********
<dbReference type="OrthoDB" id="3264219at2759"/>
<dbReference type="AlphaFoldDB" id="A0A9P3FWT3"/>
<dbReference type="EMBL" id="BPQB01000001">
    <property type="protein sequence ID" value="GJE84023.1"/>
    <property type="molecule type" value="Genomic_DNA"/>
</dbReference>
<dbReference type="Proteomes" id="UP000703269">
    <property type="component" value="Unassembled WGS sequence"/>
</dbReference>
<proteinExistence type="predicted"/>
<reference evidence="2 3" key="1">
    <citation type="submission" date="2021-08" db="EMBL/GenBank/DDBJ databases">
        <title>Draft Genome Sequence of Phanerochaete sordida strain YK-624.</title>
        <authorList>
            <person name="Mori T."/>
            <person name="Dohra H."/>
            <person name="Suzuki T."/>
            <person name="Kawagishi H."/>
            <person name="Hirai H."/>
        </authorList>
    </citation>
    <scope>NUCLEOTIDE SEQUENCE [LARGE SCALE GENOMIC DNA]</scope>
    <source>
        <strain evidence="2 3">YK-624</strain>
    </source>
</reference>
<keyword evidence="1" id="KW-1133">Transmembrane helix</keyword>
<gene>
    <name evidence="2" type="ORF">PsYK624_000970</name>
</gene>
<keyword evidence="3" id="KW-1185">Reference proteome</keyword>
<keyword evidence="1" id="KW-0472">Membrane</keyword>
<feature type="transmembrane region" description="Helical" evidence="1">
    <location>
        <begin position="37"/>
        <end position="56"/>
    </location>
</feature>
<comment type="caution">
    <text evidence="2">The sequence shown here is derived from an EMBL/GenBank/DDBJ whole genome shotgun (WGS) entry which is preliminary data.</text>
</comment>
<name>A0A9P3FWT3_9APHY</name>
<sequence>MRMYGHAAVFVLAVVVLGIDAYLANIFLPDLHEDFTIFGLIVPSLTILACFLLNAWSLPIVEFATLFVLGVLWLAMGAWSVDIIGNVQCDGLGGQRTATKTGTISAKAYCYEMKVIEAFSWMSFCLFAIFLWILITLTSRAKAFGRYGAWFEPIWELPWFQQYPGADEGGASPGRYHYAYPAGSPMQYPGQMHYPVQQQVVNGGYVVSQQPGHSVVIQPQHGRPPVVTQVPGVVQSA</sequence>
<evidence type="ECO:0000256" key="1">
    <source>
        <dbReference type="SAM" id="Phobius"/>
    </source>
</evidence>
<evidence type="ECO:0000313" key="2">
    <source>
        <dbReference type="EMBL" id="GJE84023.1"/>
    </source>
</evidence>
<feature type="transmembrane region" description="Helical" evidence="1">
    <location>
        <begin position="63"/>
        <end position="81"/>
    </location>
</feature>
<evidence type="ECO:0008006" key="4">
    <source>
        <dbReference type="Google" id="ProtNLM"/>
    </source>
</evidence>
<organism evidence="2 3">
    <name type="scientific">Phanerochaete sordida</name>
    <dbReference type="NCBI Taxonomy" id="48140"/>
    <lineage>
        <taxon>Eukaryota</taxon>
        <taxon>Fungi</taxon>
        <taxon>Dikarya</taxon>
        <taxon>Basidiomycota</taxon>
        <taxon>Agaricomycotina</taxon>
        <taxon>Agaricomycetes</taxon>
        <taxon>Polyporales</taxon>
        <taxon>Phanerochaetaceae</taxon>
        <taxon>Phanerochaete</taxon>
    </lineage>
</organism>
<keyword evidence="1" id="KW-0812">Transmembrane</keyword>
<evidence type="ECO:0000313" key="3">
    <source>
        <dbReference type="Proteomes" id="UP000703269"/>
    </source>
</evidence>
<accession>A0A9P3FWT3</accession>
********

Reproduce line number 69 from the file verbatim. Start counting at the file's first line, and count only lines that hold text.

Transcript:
        <taxon>Eukaryota</taxon>